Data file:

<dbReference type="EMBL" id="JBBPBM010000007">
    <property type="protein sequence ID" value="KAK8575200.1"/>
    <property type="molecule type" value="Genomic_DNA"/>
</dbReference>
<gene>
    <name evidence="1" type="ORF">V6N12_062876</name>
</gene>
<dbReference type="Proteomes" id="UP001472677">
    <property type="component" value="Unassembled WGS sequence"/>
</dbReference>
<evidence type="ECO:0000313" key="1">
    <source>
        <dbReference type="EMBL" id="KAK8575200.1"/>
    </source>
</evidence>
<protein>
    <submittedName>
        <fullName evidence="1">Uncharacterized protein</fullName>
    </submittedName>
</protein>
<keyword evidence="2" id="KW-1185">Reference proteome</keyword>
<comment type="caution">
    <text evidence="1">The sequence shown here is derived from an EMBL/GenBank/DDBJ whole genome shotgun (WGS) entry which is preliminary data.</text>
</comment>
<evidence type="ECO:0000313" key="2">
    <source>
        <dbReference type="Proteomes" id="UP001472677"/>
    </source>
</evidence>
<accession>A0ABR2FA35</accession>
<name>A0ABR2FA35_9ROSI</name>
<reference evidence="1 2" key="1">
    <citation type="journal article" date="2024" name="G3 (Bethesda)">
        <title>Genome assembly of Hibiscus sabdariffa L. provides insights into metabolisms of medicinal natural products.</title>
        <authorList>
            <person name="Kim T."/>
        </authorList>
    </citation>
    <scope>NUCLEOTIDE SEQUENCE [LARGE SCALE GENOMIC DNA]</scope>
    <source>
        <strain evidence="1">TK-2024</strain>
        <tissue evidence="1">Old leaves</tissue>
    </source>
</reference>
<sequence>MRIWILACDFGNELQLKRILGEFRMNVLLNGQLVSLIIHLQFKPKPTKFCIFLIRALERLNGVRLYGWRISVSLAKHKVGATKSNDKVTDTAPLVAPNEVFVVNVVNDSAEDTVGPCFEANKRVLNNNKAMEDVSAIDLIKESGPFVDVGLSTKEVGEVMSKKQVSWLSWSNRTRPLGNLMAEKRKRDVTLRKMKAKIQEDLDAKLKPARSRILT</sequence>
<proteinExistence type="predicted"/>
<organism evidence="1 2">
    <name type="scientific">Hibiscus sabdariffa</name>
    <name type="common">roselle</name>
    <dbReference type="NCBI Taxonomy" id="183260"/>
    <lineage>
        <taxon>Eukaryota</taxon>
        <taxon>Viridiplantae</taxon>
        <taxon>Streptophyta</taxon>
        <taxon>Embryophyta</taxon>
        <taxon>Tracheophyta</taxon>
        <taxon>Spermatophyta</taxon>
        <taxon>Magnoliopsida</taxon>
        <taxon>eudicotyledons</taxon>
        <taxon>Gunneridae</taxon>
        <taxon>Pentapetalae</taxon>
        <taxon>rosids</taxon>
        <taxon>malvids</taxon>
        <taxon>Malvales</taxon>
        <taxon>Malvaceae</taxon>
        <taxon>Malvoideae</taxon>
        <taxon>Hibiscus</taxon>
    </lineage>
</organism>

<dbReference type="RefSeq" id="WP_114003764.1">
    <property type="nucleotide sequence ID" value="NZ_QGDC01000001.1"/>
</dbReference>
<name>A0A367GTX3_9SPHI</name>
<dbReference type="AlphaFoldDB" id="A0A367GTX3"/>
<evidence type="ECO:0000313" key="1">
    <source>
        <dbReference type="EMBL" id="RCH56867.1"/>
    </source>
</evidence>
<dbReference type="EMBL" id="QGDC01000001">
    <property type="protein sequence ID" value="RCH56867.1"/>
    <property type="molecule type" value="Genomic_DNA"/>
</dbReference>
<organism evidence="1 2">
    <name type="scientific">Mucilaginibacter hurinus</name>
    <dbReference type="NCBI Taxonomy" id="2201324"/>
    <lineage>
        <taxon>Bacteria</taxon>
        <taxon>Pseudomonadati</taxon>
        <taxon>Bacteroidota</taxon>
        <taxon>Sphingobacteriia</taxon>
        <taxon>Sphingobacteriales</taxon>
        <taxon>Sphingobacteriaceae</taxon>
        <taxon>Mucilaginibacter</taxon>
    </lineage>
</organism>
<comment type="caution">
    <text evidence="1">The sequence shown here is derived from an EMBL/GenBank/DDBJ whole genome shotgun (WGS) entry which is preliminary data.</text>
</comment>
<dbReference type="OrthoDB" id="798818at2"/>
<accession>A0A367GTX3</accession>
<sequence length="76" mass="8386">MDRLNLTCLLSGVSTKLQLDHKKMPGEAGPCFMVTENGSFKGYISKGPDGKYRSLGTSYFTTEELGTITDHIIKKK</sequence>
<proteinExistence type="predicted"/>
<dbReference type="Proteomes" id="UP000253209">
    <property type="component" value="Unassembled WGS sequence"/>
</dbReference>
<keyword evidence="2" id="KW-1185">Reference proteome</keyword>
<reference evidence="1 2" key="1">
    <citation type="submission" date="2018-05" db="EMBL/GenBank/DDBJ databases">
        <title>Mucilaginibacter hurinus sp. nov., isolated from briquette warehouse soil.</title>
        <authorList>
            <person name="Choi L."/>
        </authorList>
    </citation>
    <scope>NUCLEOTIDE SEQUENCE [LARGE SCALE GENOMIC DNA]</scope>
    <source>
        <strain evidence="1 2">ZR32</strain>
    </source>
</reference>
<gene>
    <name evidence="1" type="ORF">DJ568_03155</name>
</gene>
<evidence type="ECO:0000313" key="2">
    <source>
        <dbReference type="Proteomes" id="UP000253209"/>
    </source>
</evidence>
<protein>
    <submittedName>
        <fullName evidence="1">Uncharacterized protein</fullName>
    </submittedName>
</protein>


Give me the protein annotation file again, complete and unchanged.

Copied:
<dbReference type="EMBL" id="JBBPBM010000007">
    <property type="protein sequence ID" value="KAK8575200.1"/>
    <property type="molecule type" value="Genomic_DNA"/>
</dbReference>
<gene>
    <name evidence="1" type="ORF">V6N12_062876</name>
</gene>
<dbReference type="Proteomes" id="UP001472677">
    <property type="component" value="Unassembled WGS sequence"/>
</dbReference>
<evidence type="ECO:0000313" key="1">
    <source>
        <dbReference type="EMBL" id="KAK8575200.1"/>
    </source>
</evidence>
<protein>
    <submittedName>
        <fullName evidence="1">Uncharacterized protein</fullName>
    </submittedName>
</protein>
<keyword evidence="2" id="KW-1185">Reference proteome</keyword>
<comment type="caution">
    <text evidence="1">The sequence shown here is derived from an EMBL/GenBank/DDBJ whole genome shotgun (WGS) entry which is preliminary data.</text>
</comment>
<evidence type="ECO:0000313" key="2">
    <source>
        <dbReference type="Proteomes" id="UP001472677"/>
    </source>
</evidence>
<accession>A0ABR2FA35</accession>
<name>A0ABR2FA35_9ROSI</name>
<reference evidence="1 2" key="1">
    <citation type="journal article" date="2024" name="G3 (Bethesda)">
        <title>Genome assembly of Hibiscus sabdariffa L. provides insights into metabolisms of medicinal natural products.</title>
        <authorList>
            <person name="Kim T."/>
        </authorList>
    </citation>
    <scope>NUCLEOTIDE SEQUENCE [LARGE SCALE GENOMIC DNA]</scope>
    <source>
        <strain evidence="1">TK-2024</strain>
        <tissue evidence="1">Old leaves</tissue>
    </source>
</reference>
<sequence>MRIWILACDFGNELQLKRILGEFRMNVLLNGQLVSLIIHLQFKPKPTKFCIFLIRALERLNGVRLYGWRISVSLAKHKVGATKSNDKVTDTAPLVAPNEVFVVNVVNDSAEDTVGPCFEANKRVLNNNKAMEDVSAIDLIKESGPFVDVGLSTKEVGEVMSKKQVSWLSWSNRTRPLGNLMAEKRKRDVTLRKMKAKIQEDLDAKLKPARSRILT</sequence>
<proteinExistence type="predicted"/>
<organism evidence="1 2">
    <name type="scientific">Hibiscus sabdariffa</name>
    <name type="common">roselle</name>
    <dbReference type="NCBI Taxonomy" id="183260"/>
    <lineage>
        <taxon>Eukaryota</taxon>
        <taxon>Viridiplantae</taxon>
        <taxon>Streptophyta</taxon>
        <taxon>Embryophyta</taxon>
        <taxon>Tracheophyta</taxon>
        <taxon>Spermatophyta</taxon>
        <taxon>Magnoliopsida</taxon>
        <taxon>eudicotyledons</taxon>
        <taxon>Gunneridae</taxon>
        <taxon>Pentapetalae</taxon>
        <taxon>rosids</taxon>
        <taxon>malvids</taxon>
        <taxon>Malvales</taxon>
        <taxon>Malvaceae</taxon>
        <taxon>Malvoideae</taxon>
        <taxon>Hibiscus</taxon>
    </lineage>
</organism>

<dbReference type="RefSeq" id="WP_114003764.1">
    <property type="nucleotide sequence ID" value="NZ_QGDC01000001.1"/>
</dbReference>
<name>A0A367GTX3_9SPHI</name>
<dbReference type="AlphaFoldDB" id="A0A367GTX3"/>
<evidence type="ECO:0000313" key="1">
    <source>
        <dbReference type="EMBL" id="RCH56867.1"/>
    </source>
</evidence>
<dbReference type="EMBL" id="QGDC01000001">
    <property type="protein sequence ID" value="RCH56867.1"/>
    <property type="molecule type" value="Genomic_DNA"/>
</dbReference>
<organism evidence="1 2">
    <name type="scientific">Mucilaginibacter hurinus</name>
    <dbReference type="NCBI Taxonomy" id="2201324"/>
    <lineage>
        <taxon>Bacteria</taxon>
        <taxon>Pseudomonadati</taxon>
        <taxon>Bacteroidota</taxon>
        <taxon>Sphingobacteriia</taxon>
        <taxon>Sphingobacteriales</taxon>
        <taxon>Sphingobacteriaceae</taxon>
        <taxon>Mucilaginibacter</taxon>
    </lineage>
</organism>
<comment type="caution">
    <text evidence="1">The sequence shown here is derived from an EMBL/GenBank/DDBJ whole genome shotgun (WGS) entry which is preliminary data.</text>
</comment>
<dbReference type="OrthoDB" id="798818at2"/>
<accession>A0A367GTX3</accession>
<sequence length="76" mass="8386">MDRLNLTCLLSGVSTKLQLDHKKMPGEAGPCFMVTENGSFKGYISKGPDGKYRSLGTSYFTTEELGTITDHIIKKK</sequence>
<proteinExistence type="predicted"/>
<dbReference type="Proteomes" id="UP000253209">
    <property type="component" value="Unassembled WGS sequence"/>
</dbReference>
<keyword evidence="2" id="KW-1185">Reference proteome</keyword>
<reference evidence="1 2" key="1">
    <citation type="submission" date="2018-05" db="EMBL/GenBank/DDBJ databases">
        <title>Mucilaginibacter hurinus sp. nov., isolated from briquette warehouse soil.</title>
        <authorList>
            <person name="Choi L."/>
        </authorList>
    </citation>
    <scope>NUCLEOTIDE SEQUENCE [LARGE SCALE GENOMIC DNA]</scope>
    <source>
        <strain evidence="1 2">ZR32</strain>
    </source>
</reference>
<gene>
    <name evidence="1" type="ORF">DJ568_03155</name>
</gene>
<evidence type="ECO:0000313" key="2">
    <source>
        <dbReference type="Proteomes" id="UP000253209"/>
    </source>
</evidence>
<protein>
    <submittedName>
        <fullName evidence="1">Uncharacterized protein</fullName>
    </submittedName>
</protein>